From Wednesday January 24, 2008
Directed by Wim Winders, featuring Steven Spielberg, Jean-Luc Godard, Werner Herzog, Susan Seidelman, Monte Hellman & Michaelangelo Antonioni.
During the 1982 Cannes Film Festival, Wim Wenders rented out a hotel room and set up a camera inside. He invited a crowd of directors to go into the room one at a time and ponder the question “What is the future of cinema?” For each guest, one reel of film was in the camera, giving them about 8 minutes to answer. It was a neat idea in 1982, and it’s more fun now a generation later, to see who came closest to reality.
Wenders is as well known for documentaries (BUENA VISTA SOCIAL CLUB, LIGHTNING OVER WATER) as he is for narrative films (WINGS OF DESIRE, UNTIL THE END OF THE WORLD). Not much “film making” going on here, but the idea to do this experiment almost in the manner of a Confessional booth is pretty cool.
It’ll finish Friday,
AFTER THOUGHT from 7.31.11
As intriguing as this film continues to be, watching the 2006 Anchor Bay DVD affords the benefit of Wenders’ own commentary, which itself has already become something of a look into past expectations of the future. The term “visionary” gets tossed around by any critic who admires a director’s pretty compositions. Wenders’ brief list of questions becomes a litmus test for artists truly worthy of “visionary” praise, versus those who have made themselves a perfectly respectable career, but who have not yet reflected on that career and their place in the film medium.
We see for ourselves why certain directors who visit Room 666 do not fall into the visionary category through their limited stumbling answers; in a few cases Wenders corroborates that assessment by expressing his own disappointment on the DVD commentary track. There are directors whom he had clearly hoped would offer greater insight, though in fairness to those less eloquent, Wenders acknowledges difficulty sitting alone in a room pondering the questions he himself posed.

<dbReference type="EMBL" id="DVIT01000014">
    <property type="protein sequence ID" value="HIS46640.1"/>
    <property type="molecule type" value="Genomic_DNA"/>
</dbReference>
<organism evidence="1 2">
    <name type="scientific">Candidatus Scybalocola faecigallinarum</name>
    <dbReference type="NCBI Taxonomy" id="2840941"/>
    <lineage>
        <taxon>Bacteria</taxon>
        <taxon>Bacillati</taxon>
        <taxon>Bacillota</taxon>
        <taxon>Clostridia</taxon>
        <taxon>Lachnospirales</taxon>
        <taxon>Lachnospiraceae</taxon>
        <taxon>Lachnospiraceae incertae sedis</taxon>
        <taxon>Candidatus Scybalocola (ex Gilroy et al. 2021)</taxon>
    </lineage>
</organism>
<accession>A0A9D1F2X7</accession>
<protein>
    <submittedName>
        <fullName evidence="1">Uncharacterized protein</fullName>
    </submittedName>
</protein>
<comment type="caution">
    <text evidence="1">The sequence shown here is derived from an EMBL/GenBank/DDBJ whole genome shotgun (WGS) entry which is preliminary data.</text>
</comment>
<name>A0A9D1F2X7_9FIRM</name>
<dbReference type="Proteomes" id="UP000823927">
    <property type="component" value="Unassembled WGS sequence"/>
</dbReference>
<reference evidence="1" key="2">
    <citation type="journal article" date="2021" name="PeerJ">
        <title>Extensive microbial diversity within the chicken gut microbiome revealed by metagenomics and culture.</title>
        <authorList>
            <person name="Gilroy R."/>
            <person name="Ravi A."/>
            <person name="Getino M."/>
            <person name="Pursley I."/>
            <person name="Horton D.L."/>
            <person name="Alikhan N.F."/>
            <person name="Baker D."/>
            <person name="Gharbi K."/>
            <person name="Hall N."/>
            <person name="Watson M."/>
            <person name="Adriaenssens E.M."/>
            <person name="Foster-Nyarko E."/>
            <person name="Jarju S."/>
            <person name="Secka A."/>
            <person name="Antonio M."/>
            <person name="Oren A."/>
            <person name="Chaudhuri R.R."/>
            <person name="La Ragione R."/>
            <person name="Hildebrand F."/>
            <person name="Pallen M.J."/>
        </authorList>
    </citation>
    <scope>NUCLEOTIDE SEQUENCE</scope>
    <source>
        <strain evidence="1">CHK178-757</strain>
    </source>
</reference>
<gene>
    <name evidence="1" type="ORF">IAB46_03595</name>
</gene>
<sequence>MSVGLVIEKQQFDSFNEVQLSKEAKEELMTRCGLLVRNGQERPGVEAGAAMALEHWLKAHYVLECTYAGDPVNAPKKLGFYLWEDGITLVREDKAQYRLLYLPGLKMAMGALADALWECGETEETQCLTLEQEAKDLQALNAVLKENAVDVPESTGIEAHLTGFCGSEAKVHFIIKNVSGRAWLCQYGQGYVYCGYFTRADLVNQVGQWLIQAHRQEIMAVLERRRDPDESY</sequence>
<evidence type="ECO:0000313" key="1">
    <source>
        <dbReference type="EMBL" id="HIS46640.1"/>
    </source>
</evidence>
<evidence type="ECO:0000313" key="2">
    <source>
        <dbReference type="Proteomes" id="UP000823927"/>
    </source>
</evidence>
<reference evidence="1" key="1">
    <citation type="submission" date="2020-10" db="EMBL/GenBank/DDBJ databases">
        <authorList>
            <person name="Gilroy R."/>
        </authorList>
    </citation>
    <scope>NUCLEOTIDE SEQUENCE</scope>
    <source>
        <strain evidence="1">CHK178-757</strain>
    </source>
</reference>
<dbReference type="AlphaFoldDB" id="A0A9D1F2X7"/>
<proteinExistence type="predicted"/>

Wenders comments on his calculated design for the experiment, not only in his sheet of questions, but his preparation of the room. He left the TV on in case its presence might spur conversation, and provided a chair and table, yet set the camera far enough back to allow one to pace the room should they choose. The more interesting directors react with at least one aspect of Wenders preparations.
Jean-Luc Godard opens the conversation with a philosophical bang. He almost immediately notes the television in the room, on which a tennis match is being played, and pouts that the position of his chair impedes his ability to watch the match. He does not bemoan this issue, but rather quickly launches into a matter of fact comparison of the film aesthetic versus the television aesthetic, without ever again acknowledging the TV. Wenders notes with awe and some affection that as stream of conscious as Godard’s thoughts seemed to be, he was instinctually cognizant of how much time he had to answer. Godard ties his spider web of an answer up with enough time to light a cigar, rise, and limp on an injured left leg out of the frame.